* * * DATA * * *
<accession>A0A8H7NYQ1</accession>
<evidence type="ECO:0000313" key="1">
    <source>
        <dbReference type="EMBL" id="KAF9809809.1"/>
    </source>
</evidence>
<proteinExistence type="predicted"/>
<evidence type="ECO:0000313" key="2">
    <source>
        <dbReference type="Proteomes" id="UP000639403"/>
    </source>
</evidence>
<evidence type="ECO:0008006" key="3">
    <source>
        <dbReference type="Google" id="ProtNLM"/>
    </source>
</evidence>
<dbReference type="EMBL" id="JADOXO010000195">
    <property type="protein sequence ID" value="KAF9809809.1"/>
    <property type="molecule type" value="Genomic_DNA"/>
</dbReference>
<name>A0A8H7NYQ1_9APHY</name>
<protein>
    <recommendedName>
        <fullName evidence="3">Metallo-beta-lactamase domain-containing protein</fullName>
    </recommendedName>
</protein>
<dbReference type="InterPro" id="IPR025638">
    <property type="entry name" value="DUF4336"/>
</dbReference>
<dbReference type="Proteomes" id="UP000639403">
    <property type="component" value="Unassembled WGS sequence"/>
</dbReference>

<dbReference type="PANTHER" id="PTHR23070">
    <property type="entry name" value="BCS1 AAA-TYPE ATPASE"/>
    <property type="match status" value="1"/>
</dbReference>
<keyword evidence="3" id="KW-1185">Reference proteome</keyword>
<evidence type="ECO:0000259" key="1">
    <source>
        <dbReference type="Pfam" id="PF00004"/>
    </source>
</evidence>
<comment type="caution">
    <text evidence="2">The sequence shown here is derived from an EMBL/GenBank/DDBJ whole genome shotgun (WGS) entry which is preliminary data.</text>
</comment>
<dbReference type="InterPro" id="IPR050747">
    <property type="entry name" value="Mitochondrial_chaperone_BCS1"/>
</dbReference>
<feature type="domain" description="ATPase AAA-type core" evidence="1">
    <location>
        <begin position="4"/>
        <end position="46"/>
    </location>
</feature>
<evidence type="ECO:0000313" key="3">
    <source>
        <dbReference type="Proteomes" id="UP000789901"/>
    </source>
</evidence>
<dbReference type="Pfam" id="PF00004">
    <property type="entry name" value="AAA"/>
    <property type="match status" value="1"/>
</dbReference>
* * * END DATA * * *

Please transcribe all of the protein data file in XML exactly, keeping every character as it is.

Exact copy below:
<accession>A0A8H7NYQ1</accession>
<evidence type="ECO:0000313" key="1">
    <source>
        <dbReference type="EMBL" id="KAF9809809.1"/>
    </source>
</evidence>
<proteinExistence type="predicted"/>
<evidence type="ECO:0000313" key="2">
    <source>
        <dbReference type="Proteomes" id="UP000639403"/>
    </source>
</evidence>
<evidence type="ECO:0008006" key="3">
    <source>
        <dbReference type="Google" id="ProtNLM"/>
    </source>
</evidence>
<dbReference type="EMBL" id="JADOXO010000195">
    <property type="protein sequence ID" value="KAF9809809.1"/>
    <property type="molecule type" value="Genomic_DNA"/>
</dbReference>
<name>A0A8H7NYQ1_9APHY</name>
<protein>
    <recommendedName>
        <fullName evidence="3">Metallo-beta-lactamase domain-containing protein</fullName>
    </recommendedName>
</protein>
<dbReference type="InterPro" id="IPR025638">
    <property type="entry name" value="DUF4336"/>
</dbReference>
<dbReference type="Proteomes" id="UP000639403">
    <property type="component" value="Unassembled WGS sequence"/>
</dbReference>

<dbReference type="PANTHER" id="PTHR23070">
    <property type="entry name" value="BCS1 AAA-TYPE ATPASE"/>
    <property type="match status" value="1"/>
</dbReference>
<keyword evidence="3" id="KW-1185">Reference proteome</keyword>
<evidence type="ECO:0000259" key="1">
    <source>
        <dbReference type="Pfam" id="PF00004"/>
    </source>
</evidence>
<comment type="caution">
    <text evidence="2">The sequence shown here is derived from an EMBL/GenBank/DDBJ whole genome shotgun (WGS) entry which is preliminary data.</text>
</comment>
<dbReference type="InterPro" id="IPR050747">
    <property type="entry name" value="Mitochondrial_chaperone_BCS1"/>
</dbReference>
<feature type="domain" description="ATPase AAA-type core" evidence="1">
    <location>
        <begin position="4"/>
        <end position="46"/>
    </location>
</feature>
<evidence type="ECO:0000313" key="3">
    <source>
        <dbReference type="Proteomes" id="UP000789901"/>
    </source>
</evidence>
<dbReference type="Pfam" id="PF00004">
    <property type="entry name" value="AAA"/>
    <property type="match status" value="1"/>
</dbReference>